Why we can’t ‘move on’

The children of the late dictator Ferdinand Marcos—namely, his namesake Ferdinand “Bongbong” Marcos Jr. and his eldest daughter Imee Marcos, whose respective political careers have received a special boost under the Duterte presidency—have repeatedly admonished their father’s critics to stop wasting time talking about the Marcos martial law regime.

As the nation marked the Aug. 21, 1983, assassination of the late senator Benigno “Ninoy” Aquino Jr., Imee told the press: “The conflict between the Marcoses and the Aquinos happened a long time ago. We don’t need to keep hating people for a very long time. It’s not our way. We just need to go forward.”

Her brother, Bongbong, chimes in before another forum: “The country faces so many problems. Why do we continue to waste time on this? It’s over.”

Imee, who is Ilocos Norte’s incumbent governor, has recently joined forces with the party of Davao City Mayor Sara Duterte. At the last Sona, she was seen onstage celebrating the election of Gloria Macapagal Arroyo as House Speaker. Bongbong, who ran for vice president in 2016 and lost to Leni Robredo, is asking the Presidential Electoral Tribunal to hasten the resolution of his electoral protest and declare him as the true winner in the vice presidential race. Their mother, Imelda Marcos, sits in the House of Representatives as representative of Ilocos Norte, a living relic of past glory. Even as Bongbong waits to be proclaimed vice president, President Duterte has singled him out as his ideal successor.

The martial law regime was overthrown in 1986. The patriarch is dead. No Marcos is in jail.  The bulk of the family’s wealth is intact. Clearly, the scions of the Marcos family have all moved on. So, why, indeed, can’t the rest of the country stop talking about the crimes committed under martial law? Why can’t we “move on”? Why do we remember?

The reasons are many, but for lack of space we can mention only two of these here. First, because the clash between remembering and forgetting cannot be reduced to a feud between the Marcoses and the Aquinos. The issue is between a repressive regime that took advantage of the people’s yearning for a better life, and a nation that pinned its hopes on the charisma and political will of a strongman. The more important conflict is between dictatorship as a form of rule and the practicability of democratic governance in a young nation such as ours.

Second, we cannot move on because dictatorship is not a thing of the past. It remains very much alive, feeding upon the despair and resentment of a gullible public. It thrives in every area of modern governance where the staggering complexity of social problems permits no easy solutions, and where the exercise of authoritarian political will takes the place of reflective and rational planning.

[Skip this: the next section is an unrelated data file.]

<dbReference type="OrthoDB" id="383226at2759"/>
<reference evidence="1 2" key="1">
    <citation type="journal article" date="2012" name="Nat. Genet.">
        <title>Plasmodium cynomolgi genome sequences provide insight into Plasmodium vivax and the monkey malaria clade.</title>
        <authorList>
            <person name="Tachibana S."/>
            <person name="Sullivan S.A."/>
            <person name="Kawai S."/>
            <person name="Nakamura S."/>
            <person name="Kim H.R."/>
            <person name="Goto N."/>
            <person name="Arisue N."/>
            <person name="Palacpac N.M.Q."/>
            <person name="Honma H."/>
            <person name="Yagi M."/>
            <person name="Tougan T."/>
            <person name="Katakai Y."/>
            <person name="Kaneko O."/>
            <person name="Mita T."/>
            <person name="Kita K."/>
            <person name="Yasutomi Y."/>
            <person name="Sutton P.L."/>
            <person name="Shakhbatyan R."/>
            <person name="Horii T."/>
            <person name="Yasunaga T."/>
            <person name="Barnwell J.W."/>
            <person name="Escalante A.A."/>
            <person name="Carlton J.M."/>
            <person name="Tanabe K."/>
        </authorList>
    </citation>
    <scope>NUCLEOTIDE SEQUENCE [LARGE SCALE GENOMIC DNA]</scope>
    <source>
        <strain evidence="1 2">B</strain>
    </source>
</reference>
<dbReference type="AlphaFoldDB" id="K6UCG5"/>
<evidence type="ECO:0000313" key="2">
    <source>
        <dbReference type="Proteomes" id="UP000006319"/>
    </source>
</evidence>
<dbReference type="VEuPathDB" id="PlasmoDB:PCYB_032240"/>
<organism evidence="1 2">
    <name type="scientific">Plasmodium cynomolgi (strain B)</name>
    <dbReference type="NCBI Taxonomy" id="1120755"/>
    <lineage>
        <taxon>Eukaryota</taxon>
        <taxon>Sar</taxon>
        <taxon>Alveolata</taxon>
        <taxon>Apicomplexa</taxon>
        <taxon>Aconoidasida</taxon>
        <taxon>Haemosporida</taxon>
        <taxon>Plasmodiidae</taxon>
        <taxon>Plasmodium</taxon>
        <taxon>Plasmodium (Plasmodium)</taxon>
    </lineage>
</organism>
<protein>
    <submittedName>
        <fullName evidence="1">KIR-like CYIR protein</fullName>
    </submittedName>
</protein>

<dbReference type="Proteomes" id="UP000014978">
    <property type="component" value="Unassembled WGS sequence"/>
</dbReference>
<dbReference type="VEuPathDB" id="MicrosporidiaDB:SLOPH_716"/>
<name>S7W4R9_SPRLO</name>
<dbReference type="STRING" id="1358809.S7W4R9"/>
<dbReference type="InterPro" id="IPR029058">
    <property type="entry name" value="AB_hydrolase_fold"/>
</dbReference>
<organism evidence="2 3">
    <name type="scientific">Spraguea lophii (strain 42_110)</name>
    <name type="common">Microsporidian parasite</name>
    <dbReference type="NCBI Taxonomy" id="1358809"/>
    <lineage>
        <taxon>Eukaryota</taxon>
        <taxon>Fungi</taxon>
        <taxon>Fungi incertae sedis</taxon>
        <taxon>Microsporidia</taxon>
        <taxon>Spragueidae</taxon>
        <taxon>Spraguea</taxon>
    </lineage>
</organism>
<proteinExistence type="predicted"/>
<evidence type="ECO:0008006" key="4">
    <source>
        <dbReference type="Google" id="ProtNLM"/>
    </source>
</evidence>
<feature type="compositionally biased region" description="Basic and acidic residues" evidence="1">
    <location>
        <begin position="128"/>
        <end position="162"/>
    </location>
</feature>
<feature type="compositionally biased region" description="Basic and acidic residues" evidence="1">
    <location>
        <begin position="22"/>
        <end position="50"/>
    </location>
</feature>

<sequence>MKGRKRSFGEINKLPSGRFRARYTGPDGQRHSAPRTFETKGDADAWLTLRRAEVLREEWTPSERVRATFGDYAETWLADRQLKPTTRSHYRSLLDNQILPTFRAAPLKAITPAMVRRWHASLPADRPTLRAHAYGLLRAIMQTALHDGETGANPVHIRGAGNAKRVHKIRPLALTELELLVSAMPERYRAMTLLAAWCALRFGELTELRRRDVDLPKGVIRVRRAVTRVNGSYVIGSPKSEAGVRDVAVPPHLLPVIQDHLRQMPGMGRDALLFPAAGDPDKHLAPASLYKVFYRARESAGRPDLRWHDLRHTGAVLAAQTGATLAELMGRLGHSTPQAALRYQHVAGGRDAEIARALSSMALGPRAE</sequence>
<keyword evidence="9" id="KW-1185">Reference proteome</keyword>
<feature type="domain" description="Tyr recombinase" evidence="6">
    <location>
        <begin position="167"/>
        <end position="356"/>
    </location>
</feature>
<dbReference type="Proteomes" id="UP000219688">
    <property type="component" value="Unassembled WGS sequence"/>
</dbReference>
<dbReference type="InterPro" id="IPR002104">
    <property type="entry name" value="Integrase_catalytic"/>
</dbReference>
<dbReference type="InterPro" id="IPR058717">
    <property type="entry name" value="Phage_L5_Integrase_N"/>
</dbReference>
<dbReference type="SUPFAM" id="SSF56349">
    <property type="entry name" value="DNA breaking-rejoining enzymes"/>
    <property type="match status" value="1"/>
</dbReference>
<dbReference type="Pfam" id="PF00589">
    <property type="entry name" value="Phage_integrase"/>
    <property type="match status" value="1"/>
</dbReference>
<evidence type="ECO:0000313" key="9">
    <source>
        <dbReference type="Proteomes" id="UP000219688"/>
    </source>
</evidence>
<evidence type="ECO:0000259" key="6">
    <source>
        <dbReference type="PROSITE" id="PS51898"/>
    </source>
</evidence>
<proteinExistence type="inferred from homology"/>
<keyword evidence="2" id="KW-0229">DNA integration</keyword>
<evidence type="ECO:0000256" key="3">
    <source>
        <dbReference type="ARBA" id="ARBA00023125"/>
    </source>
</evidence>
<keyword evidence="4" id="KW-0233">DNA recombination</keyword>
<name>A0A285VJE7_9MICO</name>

In an insightful 1995 essay titled “Ur-Fascism,” the Italian novelist and public commentator Umberto Eco warned that the defeat of German Nazism and Italian Fascism did not necessarily extirpate the conditions that made them possible. These include “a way of thinking and feeling, a group of cultural habits, of obscure instincts and unfathomable drives.”

They also take the form of “linguistic habits” or common expressions that encapsulate for many the reality around them. I would point as examples from our own experience statements like: “All politicians are corrupt”; “Filipinos are lazy and unruly, what they need is someone who can impose discipline”; and “Government officials lack competence, integrity and political will.”

Considering that such statements never go out of fashion, fascism becomes entirely feasible again under different guises. All it takes, Eco wrote, is for a whole system of rule to “coagulate” around any of the following features or elements: the cult of tradition, the rejection of modernism, the cult of action for action’s sake, intolerance of disagreement, fear of difference, the appeal to a frustrated middle class, obsession with conspiracies, the exploitation of feelings of envy and humiliation, “an Armageddon complex,” a contempt for the weak, “the cult of death,” machismo, “selective populism” and an impoverished vocabulary.

Depending on which of these elements are highlighted, fascist regimes can assume many forms.  Eco says that Hitler’s Nazism was very different from Mussolini’s Fascism. The former had a well-articulated program and philosophy that rested on the delusions of a superior Aryan race and a German will to power. The latter was a jumble of contradictory themes held together by a charismatic leader.

By the same token, one can say that the authoritarianism of Marcos was very different from that of Duterte’s.  Marcos had a long view of his place in the nation’s history and a broad program of what he wanted to achieve, whereas Duterte cannot seem to go beyond his war on drugs and crime.

But, what ties them together is the easy resort to the means of state violence, which they share—to a point where both seem to equate action with the ability to make and enforce decisions, using fear and intimidation as the preferred weapon. Many have died and many have suffered because of the self-righteousness by which state violence has been deployed.

“What else do you want?” the young Marcos asks those who choose not to forget. Here’s Eco’s answer: “If reconciliation means compassion and respect for all those who fought their own war in good faith, to forgive does not mean to forget. [B]ut I cannot say, ‘OK, come back and do it again.’ We are here to remember what happened and solemnly say that ‘They’ must not do it again.”